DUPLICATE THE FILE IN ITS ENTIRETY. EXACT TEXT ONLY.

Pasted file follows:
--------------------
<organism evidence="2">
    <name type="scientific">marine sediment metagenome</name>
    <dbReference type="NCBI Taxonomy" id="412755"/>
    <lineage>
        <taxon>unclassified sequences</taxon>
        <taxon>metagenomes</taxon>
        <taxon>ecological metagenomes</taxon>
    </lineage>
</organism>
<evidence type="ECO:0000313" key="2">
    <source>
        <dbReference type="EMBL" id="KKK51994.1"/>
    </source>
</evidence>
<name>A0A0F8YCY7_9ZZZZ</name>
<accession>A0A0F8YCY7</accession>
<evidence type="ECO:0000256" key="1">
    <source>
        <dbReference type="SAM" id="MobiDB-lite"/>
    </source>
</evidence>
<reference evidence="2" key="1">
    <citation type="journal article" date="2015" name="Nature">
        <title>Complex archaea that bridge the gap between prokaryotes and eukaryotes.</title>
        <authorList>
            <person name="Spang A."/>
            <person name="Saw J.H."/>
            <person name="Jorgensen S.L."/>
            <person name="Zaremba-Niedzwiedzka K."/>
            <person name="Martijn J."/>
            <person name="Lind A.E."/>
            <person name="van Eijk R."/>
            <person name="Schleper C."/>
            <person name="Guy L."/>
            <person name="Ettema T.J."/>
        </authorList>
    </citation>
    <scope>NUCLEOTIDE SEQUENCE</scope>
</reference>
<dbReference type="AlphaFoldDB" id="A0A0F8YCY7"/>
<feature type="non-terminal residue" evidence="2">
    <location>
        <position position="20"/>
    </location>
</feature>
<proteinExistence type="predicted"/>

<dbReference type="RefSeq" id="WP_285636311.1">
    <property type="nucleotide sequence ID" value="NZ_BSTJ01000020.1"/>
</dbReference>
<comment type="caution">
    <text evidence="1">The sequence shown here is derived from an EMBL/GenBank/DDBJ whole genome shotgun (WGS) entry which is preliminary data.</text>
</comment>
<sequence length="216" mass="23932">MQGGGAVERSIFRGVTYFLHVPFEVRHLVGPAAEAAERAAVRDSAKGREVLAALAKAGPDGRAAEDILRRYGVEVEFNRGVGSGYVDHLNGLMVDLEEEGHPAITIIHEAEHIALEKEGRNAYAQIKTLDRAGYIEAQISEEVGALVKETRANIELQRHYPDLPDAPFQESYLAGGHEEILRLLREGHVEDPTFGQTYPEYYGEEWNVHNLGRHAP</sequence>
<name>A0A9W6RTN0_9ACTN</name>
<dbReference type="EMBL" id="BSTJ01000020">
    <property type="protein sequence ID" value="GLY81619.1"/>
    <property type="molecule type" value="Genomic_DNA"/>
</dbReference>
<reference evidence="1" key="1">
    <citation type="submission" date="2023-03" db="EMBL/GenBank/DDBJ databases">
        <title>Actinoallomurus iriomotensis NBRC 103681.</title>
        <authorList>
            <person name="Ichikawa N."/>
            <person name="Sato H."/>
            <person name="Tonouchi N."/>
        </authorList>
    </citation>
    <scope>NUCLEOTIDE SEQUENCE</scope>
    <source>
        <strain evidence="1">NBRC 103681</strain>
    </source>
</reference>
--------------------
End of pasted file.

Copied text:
<organism evidence="2">
    <name type="scientific">marine sediment metagenome</name>
    <dbReference type="NCBI Taxonomy" id="412755"/>
    <lineage>
        <taxon>unclassified sequences</taxon>
        <taxon>metagenomes</taxon>
        <taxon>ecological metagenomes</taxon>
    </lineage>
</organism>
<evidence type="ECO:0000313" key="2">
    <source>
        <dbReference type="EMBL" id="KKK51994.1"/>
    </source>
</evidence>
<name>A0A0F8YCY7_9ZZZZ</name>
<accession>A0A0F8YCY7</accession>
<evidence type="ECO:0000256" key="1">
    <source>
        <dbReference type="SAM" id="MobiDB-lite"/>
    </source>
</evidence>
<reference evidence="2" key="1">
    <citation type="journal article" date="2015" name="Nature">
        <title>Complex archaea that bridge the gap between prokaryotes and eukaryotes.</title>
        <authorList>
            <person name="Spang A."/>
            <person name="Saw J.H."/>
            <person name="Jorgensen S.L."/>
            <person name="Zaremba-Niedzwiedzka K."/>
            <person name="Martijn J."/>
            <person name="Lind A.E."/>
            <person name="van Eijk R."/>
            <person name="Schleper C."/>
            <person name="Guy L."/>
            <person name="Ettema T.J."/>
        </authorList>
    </citation>
    <scope>NUCLEOTIDE SEQUENCE</scope>
</reference>
<dbReference type="AlphaFoldDB" id="A0A0F8YCY7"/>
<feature type="non-terminal residue" evidence="2">
    <location>
        <position position="20"/>
    </location>
</feature>
<proteinExistence type="predicted"/>

<dbReference type="RefSeq" id="WP_285636311.1">
    <property type="nucleotide sequence ID" value="NZ_BSTJ01000020.1"/>
</dbReference>
<comment type="caution">
    <text evidence="1">The sequence shown here is derived from an EMBL/GenBank/DDBJ whole genome shotgun (WGS) entry which is preliminary data.</text>
</comment>
<sequence length="216" mass="23932">MQGGGAVERSIFRGVTYFLHVPFEVRHLVGPAAEAAERAAVRDSAKGREVLAALAKAGPDGRAAEDILRRYGVEVEFNRGVGSGYVDHLNGLMVDLEEEGHPAITIIHEAEHIALEKEGRNAYAQIKTLDRAGYIEAQISEEVGALVKETRANIELQRHYPDLPDAPFQESYLAGGHEEILRLLREGHVEDPTFGQTYPEYYGEEWNVHNLGRHAP</sequence>
<name>A0A9W6RTN0_9ACTN</name>
<dbReference type="EMBL" id="BSTJ01000020">
    <property type="protein sequence ID" value="GLY81619.1"/>
    <property type="molecule type" value="Genomic_DNA"/>
</dbReference>
<reference evidence="1" key="1">
    <citation type="submission" date="2023-03" db="EMBL/GenBank/DDBJ databases">
        <title>Actinoallomurus iriomotensis NBRC 103681.</title>
        <authorList>
            <person name="Ichikawa N."/>
            <person name="Sato H."/>
            <person name="Tonouchi N."/>
        </authorList>
    </citation>
    <scope>NUCLEOTIDE SEQUENCE</scope>
    <source>
        <strain evidence="1">NBRC 103681</strain>
    </source>
</reference>